By Bill Flook
Sen. Sherrod Brown, in a June 1, 2020, letter to the SEC, asked the commission to undertake “basic steps” to ensure transparent examinations and enforcement related to Regulation Best Interest (BI).
Regulation Best Interest (BI), set to go into effect at the end of the month, will put in place a series of new requirements for broker-dealers in the hopes of mitigating potential conflicts.
Brown, an Ohio Democrat and the ranking member of the Senate Banking Committee, has long criticized the SEC’s 2019 rules under Section 913 of the Dodd-Frank Act as too weak to protect investors. He and other Democratic lawmakers want broker-dealers to be subject to a far stricter fiduciary standard that requires them to put their clients’ interests first. Sec. 913 of PL111-203
“Without a clear standard that requires all financial professionals to prioritize their client’s best interests, investors will have to decipher lengthy, legalistic disclosures to understand their rights and what to expect from brokers and advisors,” he wrote in the letter.
The SEC issued the rules in Release No. 34-86031, Regulation Best Interest: The Broker-Dealer Standard of Conduct; Release No. 34-86032, Form CRS Relationship Summary; Amendments to Form ADV; Release No. IA-5248, Commission Interpretation Regarding Standard of Conduct for Investment Advisers; and Release No. IA-5249, and Commission Interpretation Regarding the Solely Incidental Prong of the Broker-Dealer Exclusion from the Definition of Investment Adviser.
Reg BI puts in place four obligations to broker-dealers. They must disclose material facts about the relationship and recommendations, including specific disclosures about the capacity in which the broker is acting, fees, the type and scope of services provided, conflicts, limitations on services and products, and whether they provide monitoring services.
Brown, despite his criticism, appeared resigned that Reg BI will go into effect as written. Brown’s letter marks a strategic shift, with his focus now on ensuring stringent enforcement of the rule, despite its perceived shortcomings.
Brown, in pushing for tough enforcement, pointed to elements of the Coronavirus Aid, Relief, and Economic Security Act (CARES Act), a $2 trillion COVID-19 relief package signed into law in late March, which waved certain penalties and restrictions on early withdrawals from tax-deferred accounts such as IRAs and 401(k)s.
A survey released by Bankrate on May 27 found that 27 percent of respondents who are working or recently lost their jobs have already withdrawn cash from retirement accounts.
“For those investors and others, the Commission’s comprehensive oversight of brokers and dealers and thorough enforcement the protections of Reg. BI will be crucial to establishing the confidence to trust the advice from investment professionals as our economy and job markets begin to recover and Americans seek financial stability,” Brown wrote.
The Ohio Democrat sought greater transparency of Reg BI enforcement on several fronts:
- tracking, categorizing, and publicly reporting data and statistics on examinations, inspection violations, and enforcement matters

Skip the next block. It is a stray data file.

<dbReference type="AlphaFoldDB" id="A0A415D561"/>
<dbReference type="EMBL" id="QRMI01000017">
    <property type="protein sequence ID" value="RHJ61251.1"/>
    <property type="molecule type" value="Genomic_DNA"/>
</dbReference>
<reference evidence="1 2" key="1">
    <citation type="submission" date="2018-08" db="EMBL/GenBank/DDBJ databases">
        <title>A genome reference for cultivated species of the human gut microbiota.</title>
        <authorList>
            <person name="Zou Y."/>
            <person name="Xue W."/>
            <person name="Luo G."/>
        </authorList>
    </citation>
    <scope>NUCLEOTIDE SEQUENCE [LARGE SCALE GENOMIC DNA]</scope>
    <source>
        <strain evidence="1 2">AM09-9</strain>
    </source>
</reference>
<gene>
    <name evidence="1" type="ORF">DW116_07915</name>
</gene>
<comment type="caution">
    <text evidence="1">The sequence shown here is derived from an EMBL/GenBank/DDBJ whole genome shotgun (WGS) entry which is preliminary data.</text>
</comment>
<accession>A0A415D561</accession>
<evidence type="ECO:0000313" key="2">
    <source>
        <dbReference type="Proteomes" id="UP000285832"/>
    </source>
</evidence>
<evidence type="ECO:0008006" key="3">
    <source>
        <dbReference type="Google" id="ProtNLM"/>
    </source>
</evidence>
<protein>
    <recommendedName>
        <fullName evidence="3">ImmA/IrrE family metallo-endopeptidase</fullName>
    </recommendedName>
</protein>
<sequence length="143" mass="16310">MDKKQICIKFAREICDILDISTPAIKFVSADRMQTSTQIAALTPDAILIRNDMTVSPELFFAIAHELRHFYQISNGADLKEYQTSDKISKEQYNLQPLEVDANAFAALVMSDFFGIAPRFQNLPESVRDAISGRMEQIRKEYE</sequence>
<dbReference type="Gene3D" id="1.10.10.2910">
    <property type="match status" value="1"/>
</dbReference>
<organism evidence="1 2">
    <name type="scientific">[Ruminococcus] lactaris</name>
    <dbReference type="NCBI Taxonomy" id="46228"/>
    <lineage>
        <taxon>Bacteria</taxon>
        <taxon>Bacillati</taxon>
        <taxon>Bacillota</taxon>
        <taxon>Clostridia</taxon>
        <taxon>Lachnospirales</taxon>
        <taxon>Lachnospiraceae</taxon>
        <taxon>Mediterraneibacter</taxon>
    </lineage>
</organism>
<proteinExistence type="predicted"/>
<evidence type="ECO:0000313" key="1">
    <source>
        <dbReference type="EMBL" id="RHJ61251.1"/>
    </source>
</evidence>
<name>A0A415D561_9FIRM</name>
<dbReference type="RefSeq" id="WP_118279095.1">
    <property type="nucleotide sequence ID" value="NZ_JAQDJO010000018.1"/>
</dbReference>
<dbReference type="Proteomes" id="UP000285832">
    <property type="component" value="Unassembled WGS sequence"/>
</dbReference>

- establishing metrics that would indicate “increased investor protection or outcomes over existing standards”
- identifying additional safeguards for investors should violations or investor complaints begin to spike
“These basic steps would demonstrate your commitment to protecting investors and the optimal implementation of Reg. BI,” Brown wrote.
The senator’s letter came a day before oral argument in a lawsuit seeking to invalidate the rules before they go into effect. New York, California, Connecticut, Delaware, Maine, New Mexico, Oregon, and D.C. are suing the SEC alongside XY Planning Network, an organization of financial planners working on a a fee-for-service basis, and one of its members, Ford Financial Solutions.
Arguing before a panel of Second Circuit judges, Assistant New York Solicitor General Ester Murdukhayeva asserted that the SEC – even without Dodd-Frank – was obligated to impose a fiduciary standard on broker-dealers under the Investment Advisers Act of 1940, and failed to do so with Reg BI.
Under the Advisers Act, investment advisers are subject to a far more rigorous fiduciary duty than broker-dealers. The law excludes a broker-dealer from the definition of an investment adviser if they offer advisory services that are “solely incidental” to the conduct of the broker-dealers business and collect no special compensation.
That exception is a narrow one, she said, arguing that broker-dealers are today offering more-than-incidental personalized investment advice, which means the Advisers Act imposes an independent obligation on the SEC to require a fiduciary duty Dodd-Frank, according to Murdukhayeva, “reinforces that obligation, rather than diminishes it.”
Jeffrey Alan Berger, arguing for the SEC, drove home the commission’s argument that it had the authority – but no mandate – to issue the rules under Dodd-Frank, and that invalidating Reg BI would simply bring a return to the status quo.
“If the court were to vacate Regulation Best Interest, what you have is a reversion to a suitability regime with no mandate for the commission to adopt any new rule let alone the new rule petitioners are suggesting, that would result in less investor protection,” he said.
The current suitability standard, enforced by the Financial Industry Regulatory Authority (FINRA), requires only that broker-dealers steer their clients into investments that meet their broad investment goals and appetite for risk.
This article originally appeared in the June 05, 2020 edition of Accounting & Compliance Alert, available on Checkpoint.
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